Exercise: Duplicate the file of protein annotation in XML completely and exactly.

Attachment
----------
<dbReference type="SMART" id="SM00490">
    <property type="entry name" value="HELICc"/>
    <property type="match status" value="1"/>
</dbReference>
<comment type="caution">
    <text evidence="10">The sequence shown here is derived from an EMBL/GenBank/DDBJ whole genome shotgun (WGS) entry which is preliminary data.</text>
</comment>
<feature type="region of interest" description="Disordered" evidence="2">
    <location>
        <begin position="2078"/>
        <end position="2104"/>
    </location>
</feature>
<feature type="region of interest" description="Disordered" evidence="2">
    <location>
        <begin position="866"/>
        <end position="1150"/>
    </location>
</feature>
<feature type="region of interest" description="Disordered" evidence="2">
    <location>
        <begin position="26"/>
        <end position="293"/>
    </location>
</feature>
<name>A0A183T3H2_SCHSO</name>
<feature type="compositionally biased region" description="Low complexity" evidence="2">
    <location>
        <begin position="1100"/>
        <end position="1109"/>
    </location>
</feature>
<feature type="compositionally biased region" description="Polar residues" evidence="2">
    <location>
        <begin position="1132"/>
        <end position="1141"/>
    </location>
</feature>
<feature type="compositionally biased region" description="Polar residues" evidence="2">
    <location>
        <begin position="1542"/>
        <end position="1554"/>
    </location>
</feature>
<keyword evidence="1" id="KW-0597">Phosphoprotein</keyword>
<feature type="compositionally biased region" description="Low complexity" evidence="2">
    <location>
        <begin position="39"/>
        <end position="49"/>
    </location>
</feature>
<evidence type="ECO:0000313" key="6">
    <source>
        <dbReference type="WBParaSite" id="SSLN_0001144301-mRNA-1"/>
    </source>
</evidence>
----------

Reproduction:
<dbReference type="SMART" id="SM00490">
    <property type="entry name" value="HELICc"/>
    <property type="match status" value="1"/>
</dbReference>
<comment type="caution">
    <text evidence="10">The sequence shown here is derived from an EMBL/GenBank/DDBJ whole genome shotgun (WGS) entry which is preliminary data.</text>
</comment>
<feature type="region of interest" description="Disordered" evidence="2">
    <location>
        <begin position="2078"/>
        <end position="2104"/>
    </location>
</feature>
<feature type="region of interest" description="Disordered" evidence="2">
    <location>
        <begin position="866"/>
        <end position="1150"/>
    </location>
</feature>
<feature type="region of interest" description="Disordered" evidence="2">
    <location>
        <begin position="26"/>
        <end position="293"/>
    </location>
</feature>
<name>A0A183T3H2_SCHSO</name>
<feature type="compositionally biased region" description="Low complexity" evidence="2">
    <location>
        <begin position="1100"/>
        <end position="1109"/>
    </location>
</feature>
<feature type="compositionally biased region" description="Polar residues" evidence="2">
    <location>
        <begin position="1132"/>
        <end position="1141"/>
    </location>
</feature>
<feature type="compositionally biased region" description="Polar residues" evidence="2">
    <location>
        <begin position="1542"/>
        <end position="1554"/>
    </location>
</feature>
<keyword evidence="1" id="KW-0597">Phosphoprotein</keyword>
<feature type="compositionally biased region" description="Low complexity" evidence="2">
    <location>
        <begin position="39"/>
        <end position="49"/>
    </location>
</feature>
<evidence type="ECO:0000313" key="6">
    <source>
        <dbReference type="WBParaSite" id="SSLN_0001144301-mRNA-1"/>
    </source>
</evidence>